Influence of natural organic matter (NOM) quality on Cu-gill binding in the rainbow trout (Oncorhynchus mykiss)

C. Gheorghiu, D. S. Smith, H. A. Al-Reasi, J. C. McGeer, M. P. Wilkie

Research output: Contribution to journalArticle

17 Citations (Scopus)

Abstract

Natural organic matter (NOM) in aquatic environments reduces metal toxicity to fish by forming metal-NOM complexes, which reduce metal bioavailability, metal-gill binding and toxicity. However, differences in the chemical composition of different types of NOM (quality) could also affect metal-NOM binding and toxicity. We predicted that Cu-gill binding would vary in trout exposed to Cu in the presence of NOM of different qualities. NOM was collected from three sources: Luther Marsh (terrigenous ∼ allochthonous), Bannister Lake (nominally autochthonous), and from a local sewage treatment plant (designated Preston effluent). Excitation-emission matrix spectroscopy (EEMS) revealed that terrigenous Luther Marsh NOM was primarily humic acid-like material (74%), whereas Bannister Lake and Preston sewage effluent NOM had lower humic acid-like material but greater fulvic acid-like material (30% and 50%, respectively). The specific absorption coefficient (SAC) of Luther Marsh NOM was also much higher (SAC = 37.8), consistent with its darker color, compared to more autochthonous, lightly coloured Bannister Lake (SAC = 12.4) NOM, and Preston effluent NOM (SAC = 9.2). At low-moderate waterborne Cu (0-2,000 nmol L-1), all NOM isolates reduced Cu-gill accumulation by 70-90%. Surprisingly, there were no measurable differences in Cu-gill binding amongst the three NOM treatments when fish were exposed to Cu in the low-moderate range. Only at higher Cu (>2,000 nmol L-1) were differences observed, where terrigenous Luther Marsh and Preston effluent NOM reduced Cu-gill binding by 40-50% more than the more autochthonous Bannister Lake NOM. Although Cu-gill binding estimates using the HydroQual BLM showed similar trends, the BLM consistently underestimated Cu-gill binding. We conclude that differences in Cu toxicity at lower-moderate Cu concentrations in the presence of different types of NOM are not necessarily related to measurable differences in Cu-gill accumulation. Rather, we suggest that differences in Cu toxicity reported in the presence of different types of NOM might be explained by direct actions of NOM on the gills, which are quality dependent.

Original languageEnglish
Pages (from-to)343-352
Number of pages10
JournalAquatic Toxicology
Volume97
Issue number4
DOIs
Publication statusPublished - May 10 2010

Fingerprint

Oncorhynchus mykiss
rainbow
gills
soil organic matter
organic matter
Wetlands
Lakes
Metals
Humic Substances
absorption coefficient
Sewage
metals
marshes
marsh
toxicity
Fishes
effluent
effluents
lakes
Trout

Keywords

  • Biotic ligand model
  • Environmental risk assessment
  • Excitation emission spectroscopy
  • Fish
  • Fulvic acid
  • Gill
  • Humic acid
  • Metal toxicity
  • NOM quality

ASJC Scopus subject areas

  • Aquatic Science
  • Health, Toxicology and Mutagenesis

Cite this

Influence of natural organic matter (NOM) quality on Cu-gill binding in the rainbow trout (Oncorhynchus mykiss). / Gheorghiu, C.; Smith, D. S.; Al-Reasi, H. A.; McGeer, J. C.; Wilkie, M. P.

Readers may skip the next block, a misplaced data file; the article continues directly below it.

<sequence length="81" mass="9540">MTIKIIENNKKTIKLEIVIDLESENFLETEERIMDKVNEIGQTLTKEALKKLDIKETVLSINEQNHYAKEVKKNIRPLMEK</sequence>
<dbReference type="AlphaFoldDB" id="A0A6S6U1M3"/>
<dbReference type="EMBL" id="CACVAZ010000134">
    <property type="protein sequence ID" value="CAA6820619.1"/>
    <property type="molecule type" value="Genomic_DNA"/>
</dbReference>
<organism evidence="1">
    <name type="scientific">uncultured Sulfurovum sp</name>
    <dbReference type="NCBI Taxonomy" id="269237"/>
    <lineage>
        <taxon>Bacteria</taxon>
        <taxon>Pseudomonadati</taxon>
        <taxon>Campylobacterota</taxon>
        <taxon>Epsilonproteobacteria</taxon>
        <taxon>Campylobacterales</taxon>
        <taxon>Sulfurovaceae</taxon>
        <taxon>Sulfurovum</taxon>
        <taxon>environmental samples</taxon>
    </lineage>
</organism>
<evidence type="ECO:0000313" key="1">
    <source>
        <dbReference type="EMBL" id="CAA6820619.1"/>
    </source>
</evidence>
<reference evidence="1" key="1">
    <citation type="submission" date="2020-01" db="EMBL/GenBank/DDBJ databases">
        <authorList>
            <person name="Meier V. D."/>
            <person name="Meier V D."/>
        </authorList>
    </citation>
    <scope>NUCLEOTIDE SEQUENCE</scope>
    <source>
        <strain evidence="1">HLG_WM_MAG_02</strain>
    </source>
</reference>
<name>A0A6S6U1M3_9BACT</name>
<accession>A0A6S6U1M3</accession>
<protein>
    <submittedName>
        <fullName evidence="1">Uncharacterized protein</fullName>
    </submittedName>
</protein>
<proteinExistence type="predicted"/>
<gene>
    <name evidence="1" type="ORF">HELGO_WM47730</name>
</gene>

In: Aquatic Toxicology, Vol. 97, No. 4, 10.05.2010, p. 343-352.

Research output: Contribution to journalArticle

Gheorghiu, C. ; Smith, D. S. ; Al-Reasi, H. A. ; McGeer, J. C. ; Wilkie, M. P. / Influence of natural organic matter (NOM) quality on Cu-gill binding in the rainbow trout (Oncorhynchus mykiss). In: Aquatic Toxicology. 2010 ; Vol. 97, No. 4. pp. 343-352.
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abstract = "Natural organic matter (NOM) in aquatic environments reduces metal toxicity to fish by forming metal-NOM complexes, which reduce metal bioavailability, metal-gill binding and toxicity. However, differences in the chemical composition of different types of NOM (quality) could also affect metal-NOM binding and toxicity. We predicted that Cu-gill binding would vary in trout exposed to Cu in the presence of NOM of different qualities. NOM was collected from three sources: Luther Marsh (terrigenous ∼ allochthonous), Bannister Lake (nominally autochthonous), and from a local sewage treatment plant (designated Preston effluent). Excitation-emission matrix spectroscopy (EEMS) revealed that terrigenous Luther Marsh NOM was primarily humic acid-like material (74{\%}), whereas Bannister Lake and Preston sewage effluent NOM had lower humic acid-like material but greater fulvic acid-like material (30{\%} and 50{\%}, respectively). The specific absorption coefficient (SAC) of Luther Marsh NOM was also much higher (SAC = 37.8), consistent with its darker color, compared to more autochthonous, lightly coloured Bannister Lake (SAC = 12.4) NOM, and Preston effluent NOM (SAC = 9.2). At low-moderate waterborne Cu (0-2,000 nmol L-1), all NOM isolates reduced Cu-gill accumulation by 70-90{\%}. Surprisingly, there were no measurable differences in Cu-gill binding amongst the three NOM treatments when fish were exposed to Cu in the low-moderate range. Only at higher Cu (>2,000 nmol L-1) were differences observed, where terrigenous Luther Marsh and Preston effluent NOM reduced Cu-gill binding by 40-50{\%} more than the more autochthonous Bannister Lake NOM. Although Cu-gill binding estimates using the HydroQual BLM showed similar trends, the BLM consistently underestimated Cu-gill binding. We conclude that differences in Cu toxicity at lower-moderate Cu concentrations in the presence of different types of NOM are not necessarily related to measurable differences in Cu-gill accumulation. Rather, we suggest that differences in Cu toxicity reported in the presence of different types of NOM might be explained by direct actions of NOM on the gills, which are quality dependent.",
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